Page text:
4. This isn't a recent phenomenon and I think you will find that you are looking at the wrong section of the industry for "innovative" design, much like the movie industry, you will find the majority of new ideas come from the independent sector. The reasons for this are many but the main culprit isn't that designers are being elitist, but that there are a huge number of people leaving the industry within a couple of years of starting out and that will have more to do with current working practices than anything else.

5. This post and its purpose isn't some method of stifling creativity like you seem to suggest. It is merely a way of providing new posters with tips that will result in the kind of reply they are looking for and, hopefully, give them a good introduction to the community. The only section that could be construed in this way is the MMORPG one, that isn't saying don't post the idea but be realistic when you post and people will take you more seriously.

#40 Distress   Members   -  Reputation: 100

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Posted 30 November 2011 - 06:44 PM

@Distress.

1. What is your definition of a "casual" gamer and how exactly do companies cater to them?

2. I fail to see how anything you have said has any real relevance to the post you quoted. Evolutional seems to have been advocating a Wiki system that allowed people to look up frequently asked quests as well as general information about game design without having to search through the huge number of old posts this forum has. The expert system mentioned isn't an attempt to stifle a prospective designers creativity merely a way to provide them with a well-grounded and informative response quickly.

3. There tends to be a trend for people in any discipline to discount amateur's views on what seems like a whim. In some cases this is just them being egotistic but in a lot of cases there are valid reasons for doing so. The reason is often because they have has experience with a similar idea before and it failed to pan out. The reason it comes across as "ignoring" that person is because they fail to explain exactly why the idea won't work from their experience. This can both be the fault of the answerer but can also been the fault of the questioner for posting the same idea as 50 other people have. I would go onto say that the posters on this forum are very good at explaining exactly why an idea will or will not work.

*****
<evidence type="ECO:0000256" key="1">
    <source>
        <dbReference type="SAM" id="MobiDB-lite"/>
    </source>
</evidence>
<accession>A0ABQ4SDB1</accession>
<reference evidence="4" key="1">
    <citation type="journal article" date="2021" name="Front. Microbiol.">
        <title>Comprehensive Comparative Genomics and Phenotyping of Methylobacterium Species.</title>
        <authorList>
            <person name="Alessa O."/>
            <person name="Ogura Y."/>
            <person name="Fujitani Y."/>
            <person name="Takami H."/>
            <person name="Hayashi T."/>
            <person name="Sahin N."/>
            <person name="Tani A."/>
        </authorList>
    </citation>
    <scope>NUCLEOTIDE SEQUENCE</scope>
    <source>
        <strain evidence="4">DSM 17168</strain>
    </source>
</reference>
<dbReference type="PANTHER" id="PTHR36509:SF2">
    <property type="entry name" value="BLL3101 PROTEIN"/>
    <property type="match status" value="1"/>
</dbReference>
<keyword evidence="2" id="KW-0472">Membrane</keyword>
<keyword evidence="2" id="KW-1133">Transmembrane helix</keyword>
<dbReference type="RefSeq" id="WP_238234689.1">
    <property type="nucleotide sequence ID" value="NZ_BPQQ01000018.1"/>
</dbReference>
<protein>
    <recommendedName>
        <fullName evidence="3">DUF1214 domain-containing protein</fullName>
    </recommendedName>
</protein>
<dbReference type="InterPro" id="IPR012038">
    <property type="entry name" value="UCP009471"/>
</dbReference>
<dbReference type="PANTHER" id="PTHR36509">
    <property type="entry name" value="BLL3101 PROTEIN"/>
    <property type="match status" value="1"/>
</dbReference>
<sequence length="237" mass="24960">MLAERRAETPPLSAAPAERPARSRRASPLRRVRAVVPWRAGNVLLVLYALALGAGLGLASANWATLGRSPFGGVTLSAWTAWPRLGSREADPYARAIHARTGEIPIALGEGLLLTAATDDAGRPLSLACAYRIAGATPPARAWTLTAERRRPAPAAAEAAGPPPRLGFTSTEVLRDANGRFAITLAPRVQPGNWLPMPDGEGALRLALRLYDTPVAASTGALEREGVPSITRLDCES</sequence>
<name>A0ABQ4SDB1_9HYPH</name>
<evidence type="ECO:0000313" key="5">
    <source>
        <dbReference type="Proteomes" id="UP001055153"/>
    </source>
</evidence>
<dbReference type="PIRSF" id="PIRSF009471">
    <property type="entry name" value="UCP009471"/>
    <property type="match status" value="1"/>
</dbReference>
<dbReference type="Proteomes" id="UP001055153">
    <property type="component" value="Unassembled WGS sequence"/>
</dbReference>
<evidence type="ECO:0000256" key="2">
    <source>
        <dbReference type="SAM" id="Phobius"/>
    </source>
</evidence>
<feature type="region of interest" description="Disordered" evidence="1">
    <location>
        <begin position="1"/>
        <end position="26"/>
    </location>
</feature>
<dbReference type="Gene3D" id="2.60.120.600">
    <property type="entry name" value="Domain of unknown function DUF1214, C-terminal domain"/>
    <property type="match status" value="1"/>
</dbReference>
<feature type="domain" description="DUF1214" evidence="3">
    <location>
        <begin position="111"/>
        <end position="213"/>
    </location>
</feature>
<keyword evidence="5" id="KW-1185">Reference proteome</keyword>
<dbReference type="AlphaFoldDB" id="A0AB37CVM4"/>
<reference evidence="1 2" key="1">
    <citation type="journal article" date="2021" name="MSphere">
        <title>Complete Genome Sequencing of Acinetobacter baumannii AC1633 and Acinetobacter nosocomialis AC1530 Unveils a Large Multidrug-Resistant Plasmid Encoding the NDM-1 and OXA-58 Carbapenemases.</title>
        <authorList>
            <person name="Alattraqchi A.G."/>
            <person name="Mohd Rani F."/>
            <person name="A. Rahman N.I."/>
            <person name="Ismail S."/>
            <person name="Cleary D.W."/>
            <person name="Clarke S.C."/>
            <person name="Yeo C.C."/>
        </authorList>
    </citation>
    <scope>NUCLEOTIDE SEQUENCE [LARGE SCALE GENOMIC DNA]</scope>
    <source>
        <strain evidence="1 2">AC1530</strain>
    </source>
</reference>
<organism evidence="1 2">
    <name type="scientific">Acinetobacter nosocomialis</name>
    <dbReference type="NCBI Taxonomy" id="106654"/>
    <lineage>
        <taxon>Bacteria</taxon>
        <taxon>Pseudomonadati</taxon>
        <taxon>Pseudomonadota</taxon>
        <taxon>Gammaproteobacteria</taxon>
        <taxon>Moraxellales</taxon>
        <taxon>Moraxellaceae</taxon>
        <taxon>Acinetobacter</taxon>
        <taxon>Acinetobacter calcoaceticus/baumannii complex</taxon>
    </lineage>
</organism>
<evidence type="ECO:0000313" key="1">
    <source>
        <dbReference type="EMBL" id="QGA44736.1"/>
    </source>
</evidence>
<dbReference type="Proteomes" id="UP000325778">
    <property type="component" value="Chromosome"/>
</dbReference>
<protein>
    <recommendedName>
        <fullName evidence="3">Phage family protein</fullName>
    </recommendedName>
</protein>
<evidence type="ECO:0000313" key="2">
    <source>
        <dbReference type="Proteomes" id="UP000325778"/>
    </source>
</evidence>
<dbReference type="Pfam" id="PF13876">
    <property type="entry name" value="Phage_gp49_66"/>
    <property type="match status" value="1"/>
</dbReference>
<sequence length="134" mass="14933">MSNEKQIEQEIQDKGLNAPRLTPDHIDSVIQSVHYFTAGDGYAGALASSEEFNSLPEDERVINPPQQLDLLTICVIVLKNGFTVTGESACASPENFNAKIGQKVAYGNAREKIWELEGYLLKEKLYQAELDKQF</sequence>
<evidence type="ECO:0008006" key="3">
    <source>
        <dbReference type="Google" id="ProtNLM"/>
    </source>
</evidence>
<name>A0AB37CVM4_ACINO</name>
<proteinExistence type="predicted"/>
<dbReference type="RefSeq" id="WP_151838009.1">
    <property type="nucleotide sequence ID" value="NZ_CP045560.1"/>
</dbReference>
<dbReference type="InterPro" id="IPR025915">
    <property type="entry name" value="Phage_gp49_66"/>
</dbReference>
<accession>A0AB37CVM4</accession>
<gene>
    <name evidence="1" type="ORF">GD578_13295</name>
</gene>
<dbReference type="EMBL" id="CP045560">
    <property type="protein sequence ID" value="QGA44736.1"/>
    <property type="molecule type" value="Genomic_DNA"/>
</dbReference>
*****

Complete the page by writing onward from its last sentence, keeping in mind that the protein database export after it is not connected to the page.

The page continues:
4. This isn't a recent phenomenon and I think you will find that you are looking at the wrong section of the industry for "innovative" design, much like the movie industry, you will find the majority of new ideas come from the independent sector. The reasons for this are many but the main culprit isn't that designers are being elitist, but that there are a huge number of people leaving the industry within a couple of years of starting out and that will have more to do with current working practices than anything else.

5. This post and its purpose isn't some method of stifling creativity like you seem to suggest. It is merely a way of providing new posters with tips that will result in the kind of reply they are looking for and, hopefully, give them a good introduction to the community. The only section that could be construed in this way is the MMORPG one, that isn't saying don't post the idea but be realistic when you post and people will take you more seriously.


It wasn't so much a reply specifically to him or his post, thought I did quote his post. More or less, I was addressing points made throughout the entire thread. And it is true, that the independent sector is the most original and fresh and terms of new creative ideas, however even the mainstream industry makes frequent attempts to create original titles that aren't derivative clones, Alpha Protocol is an example of this, though a failed one.

But a telling sign is that studios never look outside the industry for design talent. Their job postings are guaranteed to always look like (5 years prior experience required, blah blah blah, such and such degree from a four year institution required, ect ect). And...as my post noted, there's tons of horrible titles coming out of the mainstream sector, which makes the rest of us face palm and scream, "WHY!?"

As a game player, I'd like to see the industry try to engage it's audience more for new ideas, rather than just create their own titles using their own musty old ideas. Will Wright in my mind, is a game designer who was almost one of a kind. Very innovative. But bogged down with the E.A bog.